6. Jake Arrieta, RHP
The Texas Christian University product signed late and didn't get to pitch in a meaningful environment for Baltimore until the Arizona Fall League. Once he got there, Arrieta didn't allow a run and struck out 16 over 16 innings while holding the opposition to a .154 batting average. Pretty impressive stuff. Whether he continues to pitch at that level is another question but we'll certainly find out. He's got an explosive fastball and isn't afraid to challenge hitters with it. His secondary pitches may not be as refined, though, and that's something that will need to be addressed.
7. John Shelby, 2B
The son of former Major Leaguer John Shelby, Shelby the younger enjoyed a fine first full season in pro ball last year, hitting .301 with 16 homers, 79 RBIs and 19 steals at Kannapolis. He's headed back to second base this year after playing the outfield last season (though he did play a decent enough center field). "He has a lot of athleticism," Chicago's farm director Alan Regier said, "And it will be a smoother road to the big leagues for him at second base as well as having more value for us." Shelby had 60 extra-base hits last year and sported an adequate .352 on-base percentage. The club would like him to pick up more than the 35 walks he drew last year but that will come with time and a little patience.
8. Matt Wieters, C
Wieters was one of the most highly rated college players available last year and signed a contract that would indicate he knew it. His near $10-million deal -- he was chosen fifth overall and was given a $6 million bonus -- will place a great deal of weight on his shoulders, but Wieters is the kind of kid that can handle the heat. He has the goods at the plate and behind it and has the approach that could make him a leader in Baltimore someday soon. While the Orioles often appear to be a rudderless ship, selecting Wieters was right on course. He's got a cannon for an arm and was the big bat in the Georgia Tech lineup from the moment he set foot on campus. What's not to love?
9. Daniel Moskos, LHP
Moskos pitched 15 innings, all in relief, after the Pirates made him their top pick out of Clemson last June. While the former regime decided to have him close last summer, the new front office seems more inclined to have him go about his job as a starter. He's got a nice four-pitch repertoire, one that should play well in the front end of any rotation. Moskos had a 3.45 ERA in those 15 innings last season, far too small a body of work to make any real judgments. But if he can harness that mid-to-high-90s fastball of his, then the Carolina League will have a dominant pitcher on its hands.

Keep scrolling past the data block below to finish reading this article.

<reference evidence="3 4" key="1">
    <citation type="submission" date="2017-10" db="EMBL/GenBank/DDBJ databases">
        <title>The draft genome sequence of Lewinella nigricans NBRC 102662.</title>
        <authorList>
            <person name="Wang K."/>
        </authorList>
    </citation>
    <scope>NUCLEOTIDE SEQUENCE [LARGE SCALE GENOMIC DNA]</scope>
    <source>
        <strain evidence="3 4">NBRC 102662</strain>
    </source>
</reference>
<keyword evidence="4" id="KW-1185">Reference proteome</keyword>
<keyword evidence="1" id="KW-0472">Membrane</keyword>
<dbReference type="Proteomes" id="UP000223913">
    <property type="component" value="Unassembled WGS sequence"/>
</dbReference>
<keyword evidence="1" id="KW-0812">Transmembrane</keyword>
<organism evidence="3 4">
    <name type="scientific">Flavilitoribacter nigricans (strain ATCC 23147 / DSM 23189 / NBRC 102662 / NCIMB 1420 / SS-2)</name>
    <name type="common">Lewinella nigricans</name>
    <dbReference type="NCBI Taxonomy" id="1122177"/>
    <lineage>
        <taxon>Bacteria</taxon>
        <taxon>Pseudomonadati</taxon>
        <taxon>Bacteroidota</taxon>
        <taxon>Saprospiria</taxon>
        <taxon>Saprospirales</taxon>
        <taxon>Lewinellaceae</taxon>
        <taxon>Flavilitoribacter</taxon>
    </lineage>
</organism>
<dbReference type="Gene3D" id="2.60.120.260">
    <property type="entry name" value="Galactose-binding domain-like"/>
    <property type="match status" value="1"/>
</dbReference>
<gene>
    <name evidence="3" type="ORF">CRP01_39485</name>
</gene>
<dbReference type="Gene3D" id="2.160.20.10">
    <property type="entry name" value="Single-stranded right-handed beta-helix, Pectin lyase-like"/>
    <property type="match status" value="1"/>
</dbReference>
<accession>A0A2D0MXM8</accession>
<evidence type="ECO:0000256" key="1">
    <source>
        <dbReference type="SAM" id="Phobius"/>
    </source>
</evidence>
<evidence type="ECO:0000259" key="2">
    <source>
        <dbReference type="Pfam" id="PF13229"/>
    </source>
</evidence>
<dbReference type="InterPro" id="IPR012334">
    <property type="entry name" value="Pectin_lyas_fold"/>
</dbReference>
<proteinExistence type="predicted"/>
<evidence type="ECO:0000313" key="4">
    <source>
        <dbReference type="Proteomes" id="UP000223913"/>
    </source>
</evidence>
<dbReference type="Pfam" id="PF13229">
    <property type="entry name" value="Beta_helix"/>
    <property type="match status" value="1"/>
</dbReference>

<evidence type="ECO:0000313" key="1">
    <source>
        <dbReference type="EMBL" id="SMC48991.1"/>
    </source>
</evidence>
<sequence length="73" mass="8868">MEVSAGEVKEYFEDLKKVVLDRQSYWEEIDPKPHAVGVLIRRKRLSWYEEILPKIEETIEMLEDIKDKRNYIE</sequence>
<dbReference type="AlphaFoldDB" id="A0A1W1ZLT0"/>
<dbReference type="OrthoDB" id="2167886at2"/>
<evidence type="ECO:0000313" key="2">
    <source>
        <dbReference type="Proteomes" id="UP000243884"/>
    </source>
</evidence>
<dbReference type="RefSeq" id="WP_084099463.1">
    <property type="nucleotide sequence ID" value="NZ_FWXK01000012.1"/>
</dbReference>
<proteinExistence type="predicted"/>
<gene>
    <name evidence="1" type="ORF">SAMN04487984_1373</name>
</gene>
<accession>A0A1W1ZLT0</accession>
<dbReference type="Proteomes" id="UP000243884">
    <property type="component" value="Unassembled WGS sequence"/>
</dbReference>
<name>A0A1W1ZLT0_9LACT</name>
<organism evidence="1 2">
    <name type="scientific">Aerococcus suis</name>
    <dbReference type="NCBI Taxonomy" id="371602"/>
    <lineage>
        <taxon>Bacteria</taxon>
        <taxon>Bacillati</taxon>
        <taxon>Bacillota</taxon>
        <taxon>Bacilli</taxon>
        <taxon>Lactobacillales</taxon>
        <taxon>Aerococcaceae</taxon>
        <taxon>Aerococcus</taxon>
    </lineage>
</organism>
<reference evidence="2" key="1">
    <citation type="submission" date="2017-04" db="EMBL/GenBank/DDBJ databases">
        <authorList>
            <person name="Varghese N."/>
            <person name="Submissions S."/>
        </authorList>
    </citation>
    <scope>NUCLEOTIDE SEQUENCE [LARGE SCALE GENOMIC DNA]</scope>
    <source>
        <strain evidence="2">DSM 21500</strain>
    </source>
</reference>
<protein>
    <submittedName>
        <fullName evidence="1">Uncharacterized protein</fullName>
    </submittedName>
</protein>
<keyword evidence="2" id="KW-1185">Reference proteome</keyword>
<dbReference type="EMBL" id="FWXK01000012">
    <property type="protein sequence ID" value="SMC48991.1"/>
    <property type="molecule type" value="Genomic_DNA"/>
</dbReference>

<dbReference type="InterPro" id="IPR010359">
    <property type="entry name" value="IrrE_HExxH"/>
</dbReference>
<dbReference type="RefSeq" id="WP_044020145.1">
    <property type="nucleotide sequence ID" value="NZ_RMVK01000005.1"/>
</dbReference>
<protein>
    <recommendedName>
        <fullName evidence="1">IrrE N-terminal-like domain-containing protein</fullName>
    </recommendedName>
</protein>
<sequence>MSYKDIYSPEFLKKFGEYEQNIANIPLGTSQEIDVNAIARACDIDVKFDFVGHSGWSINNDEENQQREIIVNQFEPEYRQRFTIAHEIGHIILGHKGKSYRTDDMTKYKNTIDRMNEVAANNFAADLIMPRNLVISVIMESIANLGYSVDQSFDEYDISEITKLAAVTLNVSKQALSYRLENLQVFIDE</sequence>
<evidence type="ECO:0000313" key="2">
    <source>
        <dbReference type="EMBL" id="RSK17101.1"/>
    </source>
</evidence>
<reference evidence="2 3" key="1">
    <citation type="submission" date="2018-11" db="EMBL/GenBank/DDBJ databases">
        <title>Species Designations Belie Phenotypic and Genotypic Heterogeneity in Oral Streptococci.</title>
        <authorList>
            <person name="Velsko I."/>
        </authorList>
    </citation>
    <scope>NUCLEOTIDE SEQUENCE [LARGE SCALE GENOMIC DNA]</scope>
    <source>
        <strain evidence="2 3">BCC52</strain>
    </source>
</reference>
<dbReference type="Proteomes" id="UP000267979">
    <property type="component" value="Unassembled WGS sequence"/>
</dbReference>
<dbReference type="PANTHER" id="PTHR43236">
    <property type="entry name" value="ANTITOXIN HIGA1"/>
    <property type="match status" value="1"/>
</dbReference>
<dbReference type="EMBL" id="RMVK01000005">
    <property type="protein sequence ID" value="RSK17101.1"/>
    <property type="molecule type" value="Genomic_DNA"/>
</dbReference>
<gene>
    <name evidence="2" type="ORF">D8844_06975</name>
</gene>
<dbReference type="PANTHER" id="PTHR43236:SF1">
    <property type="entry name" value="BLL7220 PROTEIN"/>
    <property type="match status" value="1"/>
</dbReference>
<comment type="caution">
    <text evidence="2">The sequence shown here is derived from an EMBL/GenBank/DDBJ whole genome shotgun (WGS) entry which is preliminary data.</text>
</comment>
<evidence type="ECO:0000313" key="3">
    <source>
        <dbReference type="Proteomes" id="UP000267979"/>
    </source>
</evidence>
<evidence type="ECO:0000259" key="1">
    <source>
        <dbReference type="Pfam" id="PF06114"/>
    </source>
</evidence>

We know, we know, picking two players from Potomac actually gives us 11 Carolina League names. But both players are important enough to warrant a mention.
Marrero, the 15th pick in the 2006 Draft began to blossom last season while splitting time between Hagerstown of the South Atlantic League and Potomac of the Carolina League. He combined to hit .275 with 23 homers and 88 RBIs in 477 at-bats, more than half of which came at Potomac. He did appear to run out of steam toward the end of the season, but considering this was his first full season of professional baseball, the teenager did all right for himself. There's no need to rush him and considering he's just getting his feet wet at first base, an early-season indoctrination back at Potomac may be in order.
Detwiler, the No. 6 overall pick last season, is long and lanky and pitched an inning in the Major Leagues last year. He made five appearances (four starts) with Potomac, going 2-2 with a 4.22 ERA. He's got a wonderful four-seamer that touches the mid-90s and has been using it effectively this spring. Like Marrero, enjoy him in Potomac early because he may not be there long.
Kevin Czerwinski is a reporter for MLB.com. This story was not subject to the approval of the National Association of Professional Baseball Leagues or its clubs.